Slyrs is a whisky distillery in a region not traditionally associated with single malts: Bavaria
Founded in 1999 by Florian Stetter, a German brewer, the distillery was originally part of a brewery, but now occupies its own purpose-built space. Despite the fact that the distillery has been around for over a decade, all of their whiskies are still bottled between three and four years old and are bottled by vintage, much like Kilchoman.
This particular whisky was aged in new American oak barrels for three years, then transferred to ex-PX sherry butts for nine months. The whisky is then proofed down to 46% for bottling.
Thanks to Ian of PDXWhisky for picking up a bottle during his travels and letting me sample this whisky.
Slyrs PX Sherry Edition Nº 1
Nose: sweet raisins, very light malt, toasted grain, molasses, fruit cake/baking spices, creamy brown sugar. After adding a few drops of water, it becomes creamier and the raisins become less sweet, a lot more new make grain comes out, there's some lemongrass hand soap, and a touch of coffee/mocha.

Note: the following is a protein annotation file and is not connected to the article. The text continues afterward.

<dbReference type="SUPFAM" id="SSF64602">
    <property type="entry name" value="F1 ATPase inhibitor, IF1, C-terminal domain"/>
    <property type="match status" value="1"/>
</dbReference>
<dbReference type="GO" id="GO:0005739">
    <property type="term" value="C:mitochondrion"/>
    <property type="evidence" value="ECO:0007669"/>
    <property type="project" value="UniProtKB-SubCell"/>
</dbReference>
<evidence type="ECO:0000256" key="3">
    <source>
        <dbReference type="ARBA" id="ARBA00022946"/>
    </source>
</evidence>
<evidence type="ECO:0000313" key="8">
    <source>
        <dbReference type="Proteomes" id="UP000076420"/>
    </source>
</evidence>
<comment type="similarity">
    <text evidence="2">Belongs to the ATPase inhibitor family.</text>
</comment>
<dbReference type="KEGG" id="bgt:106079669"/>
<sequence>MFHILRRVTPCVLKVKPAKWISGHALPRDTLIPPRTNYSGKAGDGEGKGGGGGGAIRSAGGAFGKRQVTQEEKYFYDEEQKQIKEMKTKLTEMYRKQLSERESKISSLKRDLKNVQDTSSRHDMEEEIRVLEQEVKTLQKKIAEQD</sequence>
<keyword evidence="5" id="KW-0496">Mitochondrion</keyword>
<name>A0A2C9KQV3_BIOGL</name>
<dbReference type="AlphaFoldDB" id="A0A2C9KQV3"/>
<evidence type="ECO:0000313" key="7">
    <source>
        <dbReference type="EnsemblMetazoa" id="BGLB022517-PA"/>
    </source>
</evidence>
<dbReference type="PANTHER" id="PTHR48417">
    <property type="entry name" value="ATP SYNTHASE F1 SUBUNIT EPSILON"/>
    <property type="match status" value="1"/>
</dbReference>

Taste: malt and sherry have blended almost seamlessly, it's lightly sweet up front - fading to bittersweet across the palate, a bit floral at the back with some sour apples and very light oak. After dilution, there's a strong note of burnt sugar, the raisins become more bittersweet, the sour apple note becomes stronger, and there is some emerging pepper and honey.
Finish: light sherry and malt, raisins, sour apples, bittersweet tannins
This is what it is - a young single malt with an aggressive cask finish. The PX sherry, as it is wont to do, has almost completely dominated the malt. Given the new make notes that popped out with water, that might not be a bad thing, but you have to like that style of whisky for this one to do the trick. I can appreciate it to a degree, but it's not something I would want to drink a whole bottle of. Now if this had been lightly peated or smoked, it'd be another matter...
Teaism (Washington, D.C.)
7 hours ago